Nunatsiaq Online
NEWS: Around the Arctic April 24, 2014 - 8:09 am

Revived Inuit Art Foundation eyes international audience

Foundation opens new Toronto headquarters

SARAH ROGERS
Barry Appleton, left, chair of the Inuit Art Foundation's board of directors, leads a consultation with artists in Kuujjuaq April 17 alongside foundation president Jimmy Manning, right. (PHOTO COURTEST OF IAF)
Barry Appleton, left, chair of the Inuit Art Foundation's board of directors, leads a consultation with artists in Kuujjuaq April 17 alongside foundation president Jimmy Manning, right. (PHOTO COURTEST OF IAF)
Iqaluit artist and IAF board director Okpik Pitseolak meets Kuujjuaq artist Tirisi Robertson earlier this month when the IAF held consultations in the Nunavik community. (PHOTO COURTESY OF IAF)
Iqaluit artist and IAF board director Okpik Pitseolak meets Kuujjuaq artist Tirisi Robertson earlier this month when the IAF held consultations in the Nunavik community. (PHOTO COURTESY OF IAF)
The IAF's William Huffman is based at the foundation's new headquarters in downtown Toronto. (PHOTO BY SARAH ROGERS)
The IAF's William Huffman is based at the foundation's new headquarters in downtown Toronto. (PHOTO BY SARAH ROGERS)

TORONTO — Artists across Inuit Nunangat say they continue to face challenges that include finding tools and space to create, as well as accessing markets to sell their work.

That’s what a 13-stop, 18-month-long consultation process led by the Inuit Art Foundation found, when staff and board members from the revived organization visited Inuit communities, north and south, to learn how to better serve them.

“We left with a clear understanding that there aren’t enough workshops and training for visual and performing artists across the North,” said William Huffman, the IAF’s acting director of development and stakeholder relations.

“And the smaller communities are clearly challenged by access to materials, like stone and tools, which are expensive to bring in.”

The foundation just wrapped up the tour, which travelled to communities in each of the four Inuit regions, as well as to a handful of southern cities.

“Really it was to get back in the face of key stakeholders and let them know that we’re back in business,” Huffman said. “But equally important was the feedback.”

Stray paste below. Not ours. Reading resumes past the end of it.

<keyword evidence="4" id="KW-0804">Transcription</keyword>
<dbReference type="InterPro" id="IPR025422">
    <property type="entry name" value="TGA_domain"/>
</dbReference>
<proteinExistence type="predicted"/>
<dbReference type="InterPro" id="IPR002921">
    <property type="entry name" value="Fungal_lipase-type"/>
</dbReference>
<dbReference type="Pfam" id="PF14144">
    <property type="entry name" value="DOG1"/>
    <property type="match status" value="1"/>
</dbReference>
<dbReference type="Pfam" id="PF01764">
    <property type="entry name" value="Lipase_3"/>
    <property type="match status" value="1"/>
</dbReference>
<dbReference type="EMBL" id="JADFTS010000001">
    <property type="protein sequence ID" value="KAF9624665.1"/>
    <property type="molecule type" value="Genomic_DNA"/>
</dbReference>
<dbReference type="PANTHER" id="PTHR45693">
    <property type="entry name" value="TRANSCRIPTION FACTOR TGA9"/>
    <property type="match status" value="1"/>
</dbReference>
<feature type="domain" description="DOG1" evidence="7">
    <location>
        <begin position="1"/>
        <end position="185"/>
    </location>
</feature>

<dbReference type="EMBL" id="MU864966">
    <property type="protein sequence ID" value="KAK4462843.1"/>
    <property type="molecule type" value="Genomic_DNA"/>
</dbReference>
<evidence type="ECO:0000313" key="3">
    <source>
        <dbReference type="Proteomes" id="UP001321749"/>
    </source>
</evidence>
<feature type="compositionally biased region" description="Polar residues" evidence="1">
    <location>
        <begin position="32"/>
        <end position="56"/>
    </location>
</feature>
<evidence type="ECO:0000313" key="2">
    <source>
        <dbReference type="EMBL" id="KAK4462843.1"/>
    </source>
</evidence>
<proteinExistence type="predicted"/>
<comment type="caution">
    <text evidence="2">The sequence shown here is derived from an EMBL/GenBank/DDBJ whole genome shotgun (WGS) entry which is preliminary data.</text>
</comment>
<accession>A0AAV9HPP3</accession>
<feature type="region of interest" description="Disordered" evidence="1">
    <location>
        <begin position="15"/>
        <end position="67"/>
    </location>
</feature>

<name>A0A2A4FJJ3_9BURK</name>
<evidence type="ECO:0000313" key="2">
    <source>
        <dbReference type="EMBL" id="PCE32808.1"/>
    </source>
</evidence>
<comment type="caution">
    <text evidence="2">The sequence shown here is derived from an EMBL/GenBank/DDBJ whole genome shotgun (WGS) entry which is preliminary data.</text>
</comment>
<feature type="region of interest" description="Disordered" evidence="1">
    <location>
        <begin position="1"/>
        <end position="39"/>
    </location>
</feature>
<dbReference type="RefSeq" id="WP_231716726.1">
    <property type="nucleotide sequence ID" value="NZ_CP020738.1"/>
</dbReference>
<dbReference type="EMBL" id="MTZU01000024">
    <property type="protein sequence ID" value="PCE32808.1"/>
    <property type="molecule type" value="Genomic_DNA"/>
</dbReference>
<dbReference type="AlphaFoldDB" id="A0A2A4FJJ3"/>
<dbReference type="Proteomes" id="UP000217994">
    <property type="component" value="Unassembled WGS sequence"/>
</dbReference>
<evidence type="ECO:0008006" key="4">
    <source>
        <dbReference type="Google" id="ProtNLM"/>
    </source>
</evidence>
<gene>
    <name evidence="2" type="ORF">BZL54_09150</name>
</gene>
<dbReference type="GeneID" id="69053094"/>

One of the last stops on that tour was Kuujjuaq, where IAF staff and board members met with members of the local Sananguatiit (visual artists) association.

And one of their biggest problems is finding studio space, said Sammy Kudluk, who works as an arts liaison with Makivik Corp.

Artists also struggle to gain access to arts funding because there are too many disconnected sources and few of these are consistent, he said.

“It was really good for the IAF to finally come to Nunavik,” said Kudluk, who also serves as vice-president to the foundation’s board of directors. “It gives them a sense of what do and the kinds of problems we have.

“And I think the IAF can play a role in helping.”

The foundation is now trying to rebuild itself as Canada’s champion of Inuit art, two years after its abrupt closure left many unsure of its future.

The IAF closed its doors in February 2012 after a federal evaluation recommended that Aboriginal Affairs and Northern Development — one of the foundation’s main funders — take a second look at IAF’s role and funding.

That evaluation gave the foundation, then based in Ottawa, a mixed review, noting its capacity and outreach were limited and difficult to measure.

But letters of support spurred a revival in December 2012, with a new board of directors led by president Jimmy Manning, retired manager of Kinngait Studios in Cape Dorset.

The organization is now moving to expand its reach, by tapping into a younger generation of visual and performing artists and showing Inuit art to a larger, more international audience.

“Every responsible organization needs to adapt and to change year to year,” said Huffman, who came to the IAF last November from the Canada Council for the Arts. “It was a big surprise to everyone that the organization was about to fold.

“So we’re trying to be very transparent as we move forward.”

Thousands of kilometres away from the North’s outdoor carving studios, sewing centres and community halls, Huffman sits among scattered furniture and framed prints in an office in downtown Toronto, where the foundation’s new headquarters are coming to life.

The IAF plans to maintain its long-time Ottawa office, but this new third-floor space on a trendy stretch of King St. W. is the organization’s new base to leverage wider interest in Inuit art.

“Ultimately, we need a whole lot of partnership to move forward,” Huffman said. “So it made of sense have a presence in Toronto.”

As for partnerships, Huffman hopes to network with galleries and arts organizations and drum up private sector support to top up the IAF’s core funding.

The foundation was getting about $450,000 a year in federal funding at the time it closed, and Huffman said the re-instated federal funding remains roughly the same.

With hopes of new and increased support, Huffman said the IAF is already eyeing the first-ever Inuit art pavilion at the 2015 Venice Biennale, a major international art showcase, as well as involvement in Paris Fashion Week.

“Inuit art should be high profile,” he said. “There’s something incredibly Canadian about this, and it has an economic spinoff for the whole country.”

From his perspective in Kuujjuaq, Kudluk hopes to see the IAF set up office in the North eventually.

But for now he thinks the foundation’s new Toronto office will give artists better exposure.

“It’s a big step, but I think it will be an improvement,” he said.

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